This is a drag and drop into Unity but no logic attached. Whilst it's usually better to get something working, sometimes having some (admittedly crappy) art assets is nice to start. At least it means if I do decide to start adding functionality I've got some distinct parts to work with without having to drop to an editor each time.
An infinite platformer. No special rules for the platforms except to ensure that the random numbers are always the same. Wrote it in Unity over a few hours with a few rounds of Evolve in the middle. The player sprite is from a sprite sheet Google Images popped up and I couldn't find attribution information for it.
A simple fishing game. Graphics are just taken from a Google Image Search. Learned a little about collision detection (and particularly how to specify different collision areas). Also, matching the movement of one sprite to that of another. And moving on a sin curve as well, I guess.
The more code I write, the more comfortable I am letting someone else write the engine. I'd looked at Game Maker before but not really got into it. Tom Francis has been posting a series of tutorials on YouTube and they were approachable enough to get me to take another look. The above screenshot is based on those videos. I don't know that I'll take this particular project any further but I can see spending a little more time with Game Maker.
Update: There's an updated version of this post, complete with source code and the full project here: http://www.stephen-gurnett.org/unlikely-objects/2014/11/20/unity-playmaker-building-a-keypad
I've been experimenting with Unity for making games and prototypes more quickly. One of the things I picked up in the recent Unity sale was Playmaker. When I first started out programming I wanted to do everything myself. I'm in two minds about the benefits of this. On the one hand, I learnt a lot of things (mostly what not to do but that is kind of useful as well). On the other, now I know those things I also know I don't have the time to spend on them.
I want to put together a quick project to provide as a little birthday gift to someone. It's little more than an animated card but I wanted to put some interactivity in there just to provide a little entertainment. It's also a good excuse to learn putting how to work with Unity (and Blender as well).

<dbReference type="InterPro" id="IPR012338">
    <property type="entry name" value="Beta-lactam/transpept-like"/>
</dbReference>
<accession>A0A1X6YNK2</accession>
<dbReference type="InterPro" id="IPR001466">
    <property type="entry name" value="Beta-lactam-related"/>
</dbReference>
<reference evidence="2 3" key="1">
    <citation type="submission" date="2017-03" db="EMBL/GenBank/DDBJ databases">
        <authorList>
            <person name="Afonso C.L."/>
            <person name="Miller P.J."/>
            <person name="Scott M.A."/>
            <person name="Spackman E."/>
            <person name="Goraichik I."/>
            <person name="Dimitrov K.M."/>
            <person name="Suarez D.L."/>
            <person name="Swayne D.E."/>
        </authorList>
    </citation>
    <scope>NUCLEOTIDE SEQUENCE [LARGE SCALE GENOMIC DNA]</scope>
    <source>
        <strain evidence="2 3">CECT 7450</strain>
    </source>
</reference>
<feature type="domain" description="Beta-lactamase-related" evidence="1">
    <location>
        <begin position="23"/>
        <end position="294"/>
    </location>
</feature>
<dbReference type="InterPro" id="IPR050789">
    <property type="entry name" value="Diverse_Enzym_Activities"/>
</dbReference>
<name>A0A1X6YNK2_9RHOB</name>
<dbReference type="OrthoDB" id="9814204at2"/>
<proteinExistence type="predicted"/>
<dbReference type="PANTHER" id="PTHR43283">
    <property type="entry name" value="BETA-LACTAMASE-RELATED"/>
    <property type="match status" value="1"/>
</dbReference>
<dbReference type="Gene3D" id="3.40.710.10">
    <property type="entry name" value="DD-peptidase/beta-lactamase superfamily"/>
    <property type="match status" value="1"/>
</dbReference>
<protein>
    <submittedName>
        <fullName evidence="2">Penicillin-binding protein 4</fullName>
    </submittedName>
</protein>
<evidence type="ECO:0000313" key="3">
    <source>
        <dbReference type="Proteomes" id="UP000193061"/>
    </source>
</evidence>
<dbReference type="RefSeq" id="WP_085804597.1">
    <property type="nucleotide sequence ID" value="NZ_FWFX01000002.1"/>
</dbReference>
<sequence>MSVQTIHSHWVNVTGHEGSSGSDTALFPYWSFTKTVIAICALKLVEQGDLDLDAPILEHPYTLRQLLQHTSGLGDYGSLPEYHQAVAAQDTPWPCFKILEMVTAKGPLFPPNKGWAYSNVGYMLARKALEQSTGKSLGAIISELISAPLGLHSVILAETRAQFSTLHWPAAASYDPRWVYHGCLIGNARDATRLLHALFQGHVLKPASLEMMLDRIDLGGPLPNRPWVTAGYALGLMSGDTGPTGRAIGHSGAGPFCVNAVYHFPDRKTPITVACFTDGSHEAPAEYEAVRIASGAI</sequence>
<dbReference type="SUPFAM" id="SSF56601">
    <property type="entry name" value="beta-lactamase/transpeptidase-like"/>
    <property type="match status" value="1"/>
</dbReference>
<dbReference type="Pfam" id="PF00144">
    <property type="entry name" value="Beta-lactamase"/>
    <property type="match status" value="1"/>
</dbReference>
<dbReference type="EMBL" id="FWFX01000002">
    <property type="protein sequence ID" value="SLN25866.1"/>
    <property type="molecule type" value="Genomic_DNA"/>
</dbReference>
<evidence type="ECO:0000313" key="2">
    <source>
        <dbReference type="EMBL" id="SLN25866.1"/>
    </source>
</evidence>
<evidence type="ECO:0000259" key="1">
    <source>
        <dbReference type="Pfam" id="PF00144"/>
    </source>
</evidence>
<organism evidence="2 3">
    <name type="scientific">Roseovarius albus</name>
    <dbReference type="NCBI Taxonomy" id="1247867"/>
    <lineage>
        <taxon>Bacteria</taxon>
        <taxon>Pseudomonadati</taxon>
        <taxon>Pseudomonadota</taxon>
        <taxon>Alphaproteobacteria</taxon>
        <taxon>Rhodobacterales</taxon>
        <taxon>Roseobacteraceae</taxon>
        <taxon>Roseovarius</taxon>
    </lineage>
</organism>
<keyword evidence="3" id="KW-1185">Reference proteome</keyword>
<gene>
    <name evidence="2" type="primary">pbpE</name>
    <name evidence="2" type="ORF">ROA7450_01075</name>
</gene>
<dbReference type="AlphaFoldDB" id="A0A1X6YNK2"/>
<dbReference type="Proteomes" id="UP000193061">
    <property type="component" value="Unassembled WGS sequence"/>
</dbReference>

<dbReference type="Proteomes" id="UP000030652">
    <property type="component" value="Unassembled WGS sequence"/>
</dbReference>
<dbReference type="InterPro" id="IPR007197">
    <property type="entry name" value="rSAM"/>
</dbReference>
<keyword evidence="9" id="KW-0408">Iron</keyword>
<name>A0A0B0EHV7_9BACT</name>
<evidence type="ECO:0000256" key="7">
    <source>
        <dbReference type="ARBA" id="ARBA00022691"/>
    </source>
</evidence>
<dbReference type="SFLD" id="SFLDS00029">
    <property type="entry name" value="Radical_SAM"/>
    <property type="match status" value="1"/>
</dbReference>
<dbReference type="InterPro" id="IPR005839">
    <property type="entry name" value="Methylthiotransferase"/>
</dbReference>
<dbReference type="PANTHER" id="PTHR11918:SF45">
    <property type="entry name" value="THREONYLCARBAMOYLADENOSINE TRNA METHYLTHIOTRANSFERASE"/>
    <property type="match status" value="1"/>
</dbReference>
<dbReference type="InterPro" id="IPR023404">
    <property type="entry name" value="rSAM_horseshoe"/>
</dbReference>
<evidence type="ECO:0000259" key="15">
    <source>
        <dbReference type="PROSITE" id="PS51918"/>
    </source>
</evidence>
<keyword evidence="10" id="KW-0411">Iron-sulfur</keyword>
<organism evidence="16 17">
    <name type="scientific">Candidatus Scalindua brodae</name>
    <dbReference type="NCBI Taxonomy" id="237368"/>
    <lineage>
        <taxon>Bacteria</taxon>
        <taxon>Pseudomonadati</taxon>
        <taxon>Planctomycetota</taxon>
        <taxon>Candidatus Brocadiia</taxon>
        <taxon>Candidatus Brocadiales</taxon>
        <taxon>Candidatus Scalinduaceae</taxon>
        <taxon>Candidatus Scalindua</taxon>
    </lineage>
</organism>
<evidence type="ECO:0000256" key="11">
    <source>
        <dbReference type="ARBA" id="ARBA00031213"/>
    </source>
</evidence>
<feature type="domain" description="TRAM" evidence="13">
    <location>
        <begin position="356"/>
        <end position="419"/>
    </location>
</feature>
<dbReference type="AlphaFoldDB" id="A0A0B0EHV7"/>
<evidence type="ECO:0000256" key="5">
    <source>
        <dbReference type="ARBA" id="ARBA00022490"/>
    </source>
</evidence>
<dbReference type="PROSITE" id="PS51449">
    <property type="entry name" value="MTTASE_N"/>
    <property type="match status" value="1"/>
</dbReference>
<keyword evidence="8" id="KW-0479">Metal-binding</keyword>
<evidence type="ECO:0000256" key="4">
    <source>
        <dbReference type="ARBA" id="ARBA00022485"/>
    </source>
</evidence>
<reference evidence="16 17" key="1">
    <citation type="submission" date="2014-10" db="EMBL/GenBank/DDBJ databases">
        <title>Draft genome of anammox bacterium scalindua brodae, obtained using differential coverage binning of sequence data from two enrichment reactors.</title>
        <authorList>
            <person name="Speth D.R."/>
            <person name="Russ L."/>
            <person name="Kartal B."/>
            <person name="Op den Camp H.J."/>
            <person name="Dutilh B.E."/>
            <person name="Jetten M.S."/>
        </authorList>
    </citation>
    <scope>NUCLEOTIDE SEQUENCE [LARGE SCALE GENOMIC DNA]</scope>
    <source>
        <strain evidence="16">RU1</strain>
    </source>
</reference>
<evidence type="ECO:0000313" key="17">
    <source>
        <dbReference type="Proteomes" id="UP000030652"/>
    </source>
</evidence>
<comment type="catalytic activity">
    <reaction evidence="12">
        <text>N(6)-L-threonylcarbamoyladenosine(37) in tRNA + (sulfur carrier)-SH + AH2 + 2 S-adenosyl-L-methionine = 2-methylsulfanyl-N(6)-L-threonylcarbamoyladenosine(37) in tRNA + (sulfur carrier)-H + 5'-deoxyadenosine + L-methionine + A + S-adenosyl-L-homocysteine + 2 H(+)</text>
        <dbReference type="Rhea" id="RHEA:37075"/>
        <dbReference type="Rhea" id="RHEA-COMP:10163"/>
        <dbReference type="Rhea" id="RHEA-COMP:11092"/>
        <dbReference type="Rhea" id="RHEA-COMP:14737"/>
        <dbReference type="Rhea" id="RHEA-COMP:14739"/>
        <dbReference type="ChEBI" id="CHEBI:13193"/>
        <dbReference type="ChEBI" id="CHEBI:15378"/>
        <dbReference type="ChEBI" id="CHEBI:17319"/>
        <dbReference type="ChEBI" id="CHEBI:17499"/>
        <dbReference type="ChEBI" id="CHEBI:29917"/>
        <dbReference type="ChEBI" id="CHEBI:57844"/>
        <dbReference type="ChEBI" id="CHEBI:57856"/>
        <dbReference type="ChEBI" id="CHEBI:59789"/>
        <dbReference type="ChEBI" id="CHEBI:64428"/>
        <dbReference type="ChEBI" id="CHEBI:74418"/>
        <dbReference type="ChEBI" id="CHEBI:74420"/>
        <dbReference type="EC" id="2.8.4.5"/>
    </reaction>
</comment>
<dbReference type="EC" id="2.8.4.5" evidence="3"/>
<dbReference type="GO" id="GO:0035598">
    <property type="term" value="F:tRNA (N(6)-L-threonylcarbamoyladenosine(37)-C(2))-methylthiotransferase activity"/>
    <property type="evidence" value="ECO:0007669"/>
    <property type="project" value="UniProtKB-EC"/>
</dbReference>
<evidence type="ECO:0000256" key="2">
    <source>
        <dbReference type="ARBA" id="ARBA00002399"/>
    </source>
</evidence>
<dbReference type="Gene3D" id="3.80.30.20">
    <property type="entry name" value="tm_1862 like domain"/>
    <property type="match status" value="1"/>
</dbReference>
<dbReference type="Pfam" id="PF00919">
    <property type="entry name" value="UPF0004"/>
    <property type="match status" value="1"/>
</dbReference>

The GUI is built from standard Unity components. The keypad is represented by the small box on the wall. When the player gets close enough it triggers automatically. This could be refined but works well enough for testing.
And here's the Finite State Machine (FSM) as depicted in Playmaker's editor. It starts in the 'Off' state. On entering the triggering state we progress to 'On'. This state handles drawing the GUI and also fires an event to the player controller to enter an 'interacting' state which freezes the player in place and enables the mouse cursor.
On pressing a number button a modified version of Playmaker's GUIButton class is called. This sets a string on a specified variable equal to that of the number of the button. We go to Error Check to see if the current value should be cleared, and, finally, append the number string to the code. On pressing OK we validate the entered code by comparing it to the correct version, and, if it's correct, we open the doors. We go to the Exit state from there so we can send an event to restore motion to the player and they can exit the area of the trigger. Once done, the FSM is reset and will trigger again if the player hits the trigger. If the code does not match, we update the display to show an error message and set a flag so we know to clear the display when the user presses another button.
There's some small improvements that could be made but, otherwise, this is working nicely. It's easy to modify and could be used in a number of places if required. Overall, it was a useful learning exercise and picking something slightly more complicated than a light switch forced me to learn a few different ways of using Playmaker.